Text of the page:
The present Tenth Edition of Downing's famous Landscape Gardening takes extensive liberties with the original materials, rearranging and recombining them with little regard to their early relationships. The intention, however, has been, not so much to make the usual revision of an old book as to bring together from all Mr. Downing's writings the best portions of his work bearing directly on the subject of Landscape Gardening.
There are two principal sources of these materials. First there are the early editions of the book on Landscape Gardening; second are the Rural Essays, written first as editorials for the Horticulturist and afterward collected by Mr. George William Curtis and published in book form.
Naturally it has been necessary to eliminate many chapters and some few passages in other chapters, and such eliminations have, of course, been difficult. The matter is all good - all interesting. But some of it has been outgrown by changed conditions and a good deal of it does not pertain to the main theme. Mr. Downing was a pomolo-gist and an architect as well as a landscape gardener, and he wrote informingly also of general agriculture and of his travels in Europe. The student who desires to study this great American writer and genius will of course consult his original works in full; but it is hoped that the one who merely wants the benefit of Mr. Downing's views on Landscape Gardening will find these fully set forth and logically arranged in the present edition.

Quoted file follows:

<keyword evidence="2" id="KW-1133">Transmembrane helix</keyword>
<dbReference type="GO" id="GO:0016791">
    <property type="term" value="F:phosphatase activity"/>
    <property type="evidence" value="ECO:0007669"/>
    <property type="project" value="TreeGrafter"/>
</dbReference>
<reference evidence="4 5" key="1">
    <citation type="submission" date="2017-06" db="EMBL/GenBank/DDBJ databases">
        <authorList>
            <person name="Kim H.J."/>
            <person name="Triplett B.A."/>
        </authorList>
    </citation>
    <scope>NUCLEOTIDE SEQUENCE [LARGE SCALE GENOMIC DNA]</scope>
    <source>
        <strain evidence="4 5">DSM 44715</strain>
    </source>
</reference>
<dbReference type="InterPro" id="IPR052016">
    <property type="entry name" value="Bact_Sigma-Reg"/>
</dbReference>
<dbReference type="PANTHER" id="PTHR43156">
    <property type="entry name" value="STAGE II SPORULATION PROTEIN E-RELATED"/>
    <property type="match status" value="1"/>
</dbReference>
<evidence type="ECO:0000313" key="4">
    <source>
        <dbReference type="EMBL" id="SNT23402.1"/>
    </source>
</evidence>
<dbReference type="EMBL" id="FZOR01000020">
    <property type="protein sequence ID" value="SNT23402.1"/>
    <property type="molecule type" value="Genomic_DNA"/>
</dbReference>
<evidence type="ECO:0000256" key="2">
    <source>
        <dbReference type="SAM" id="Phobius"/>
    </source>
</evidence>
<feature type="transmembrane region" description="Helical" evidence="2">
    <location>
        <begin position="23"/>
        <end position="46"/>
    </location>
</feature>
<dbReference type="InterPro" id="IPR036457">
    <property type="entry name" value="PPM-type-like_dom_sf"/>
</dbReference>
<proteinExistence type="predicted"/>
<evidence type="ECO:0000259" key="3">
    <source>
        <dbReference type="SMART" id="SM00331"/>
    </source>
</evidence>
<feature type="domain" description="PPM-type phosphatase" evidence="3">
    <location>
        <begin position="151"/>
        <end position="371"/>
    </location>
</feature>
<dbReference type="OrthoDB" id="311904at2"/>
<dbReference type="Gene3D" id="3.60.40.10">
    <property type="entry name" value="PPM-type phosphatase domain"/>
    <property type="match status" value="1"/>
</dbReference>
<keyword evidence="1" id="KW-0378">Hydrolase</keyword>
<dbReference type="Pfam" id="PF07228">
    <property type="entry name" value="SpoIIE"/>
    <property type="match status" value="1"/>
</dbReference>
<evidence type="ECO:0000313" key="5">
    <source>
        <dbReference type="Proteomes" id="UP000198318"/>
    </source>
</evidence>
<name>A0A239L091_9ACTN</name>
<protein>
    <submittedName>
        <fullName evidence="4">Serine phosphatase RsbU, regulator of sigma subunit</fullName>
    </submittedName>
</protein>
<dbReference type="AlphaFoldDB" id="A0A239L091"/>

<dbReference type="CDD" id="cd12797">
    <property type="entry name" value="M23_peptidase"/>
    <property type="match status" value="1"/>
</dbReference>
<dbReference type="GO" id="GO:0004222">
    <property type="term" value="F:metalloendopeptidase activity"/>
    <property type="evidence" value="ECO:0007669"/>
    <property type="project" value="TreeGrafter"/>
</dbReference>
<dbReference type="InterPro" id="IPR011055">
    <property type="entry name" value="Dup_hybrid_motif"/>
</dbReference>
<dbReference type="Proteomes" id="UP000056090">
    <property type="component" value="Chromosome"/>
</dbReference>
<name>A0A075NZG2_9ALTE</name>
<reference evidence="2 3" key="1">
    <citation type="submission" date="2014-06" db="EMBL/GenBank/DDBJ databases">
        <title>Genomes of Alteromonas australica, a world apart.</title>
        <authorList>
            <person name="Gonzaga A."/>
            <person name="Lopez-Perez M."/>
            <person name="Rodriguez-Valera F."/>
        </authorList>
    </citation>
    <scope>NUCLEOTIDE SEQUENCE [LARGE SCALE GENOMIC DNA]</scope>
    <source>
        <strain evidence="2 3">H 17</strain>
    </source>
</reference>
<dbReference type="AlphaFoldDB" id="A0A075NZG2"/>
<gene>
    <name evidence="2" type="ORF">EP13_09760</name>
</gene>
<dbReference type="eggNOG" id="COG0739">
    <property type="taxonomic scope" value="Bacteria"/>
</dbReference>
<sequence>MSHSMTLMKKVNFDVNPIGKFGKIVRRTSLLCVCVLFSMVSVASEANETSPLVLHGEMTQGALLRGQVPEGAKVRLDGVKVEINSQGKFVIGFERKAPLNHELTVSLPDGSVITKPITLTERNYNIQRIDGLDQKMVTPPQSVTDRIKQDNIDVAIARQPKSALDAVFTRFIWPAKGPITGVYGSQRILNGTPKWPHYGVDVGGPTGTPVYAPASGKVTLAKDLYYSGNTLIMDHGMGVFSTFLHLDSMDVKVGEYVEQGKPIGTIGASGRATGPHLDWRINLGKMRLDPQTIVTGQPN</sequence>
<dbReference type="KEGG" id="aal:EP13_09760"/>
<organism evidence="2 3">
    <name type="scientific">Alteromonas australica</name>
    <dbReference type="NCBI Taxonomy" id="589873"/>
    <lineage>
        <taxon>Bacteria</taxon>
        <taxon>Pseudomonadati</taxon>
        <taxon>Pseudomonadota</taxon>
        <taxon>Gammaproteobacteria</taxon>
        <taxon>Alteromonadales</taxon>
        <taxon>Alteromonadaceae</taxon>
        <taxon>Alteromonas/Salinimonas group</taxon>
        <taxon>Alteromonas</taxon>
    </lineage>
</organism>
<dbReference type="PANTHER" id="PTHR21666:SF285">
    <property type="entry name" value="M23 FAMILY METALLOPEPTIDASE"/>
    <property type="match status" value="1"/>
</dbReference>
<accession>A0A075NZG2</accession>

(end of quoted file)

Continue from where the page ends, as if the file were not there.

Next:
The lovers of Downing have always been numerous and urgent in America. To those now living the editor offers this present book with much trepidation. To them it must seem presumptuous to cut and fit so freely with the works of the revered master. Let such remember, however, that the editor has been actuated by the same deep love and respect which they feel. Let them consider further that the new book is offered less to the older audience, already readers of Downing, than to the new and larger company of those who, having grown up wholly in present times, are not yet his students and admirers. If a new edition of his works will help to preserve his memory, to spread his wise and kindly instruction and to extend his beneficent influence to a new generation surely everyone can rejoice in that result.
Frank A. Waugh.
Amherst, Mass., January 1, 1921.